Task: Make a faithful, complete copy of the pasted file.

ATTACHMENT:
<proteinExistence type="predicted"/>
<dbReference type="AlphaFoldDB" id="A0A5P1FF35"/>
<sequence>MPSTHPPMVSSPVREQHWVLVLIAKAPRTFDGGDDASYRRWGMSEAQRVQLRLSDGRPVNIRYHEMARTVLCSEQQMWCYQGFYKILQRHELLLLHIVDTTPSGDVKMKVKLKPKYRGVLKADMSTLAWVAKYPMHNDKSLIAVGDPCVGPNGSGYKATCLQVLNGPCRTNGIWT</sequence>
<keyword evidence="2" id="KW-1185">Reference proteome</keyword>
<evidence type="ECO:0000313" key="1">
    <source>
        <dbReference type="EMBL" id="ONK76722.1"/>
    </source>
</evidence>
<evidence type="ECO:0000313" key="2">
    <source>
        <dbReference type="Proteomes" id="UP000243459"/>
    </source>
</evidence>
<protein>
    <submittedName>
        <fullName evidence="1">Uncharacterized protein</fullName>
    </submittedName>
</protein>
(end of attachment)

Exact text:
<proteinExistence type="predicted"/>
<dbReference type="AlphaFoldDB" id="A0A5P1FF35"/>
<sequence>MPSTHPPMVSSPVREQHWVLVLIAKAPRTFDGGDDASYRRWGMSEAQRVQLRLSDGRPVNIRYHEMARTVLCSEQQMWCYQGFYKILQRHELLLLHIVDTTPSGDVKMKVKLKPKYRGVLKADMSTLAWVAKYPMHNDKSLIAVGDPCVGPNGSGYKATCLQVLNGPCRTNGIWT</sequence>
<keyword evidence="2" id="KW-1185">Reference proteome</keyword>
<evidence type="ECO:0000313" key="1">
    <source>
        <dbReference type="EMBL" id="ONK76722.1"/>
    </source>
</evidence>
<evidence type="ECO:0000313" key="2">
    <source>
        <dbReference type="Proteomes" id="UP000243459"/>
    </source>
</evidence>
<protein>
    <submittedName>
        <fullName evidence="1">Uncharacterized protein</fullName>
    </submittedName>
</protein>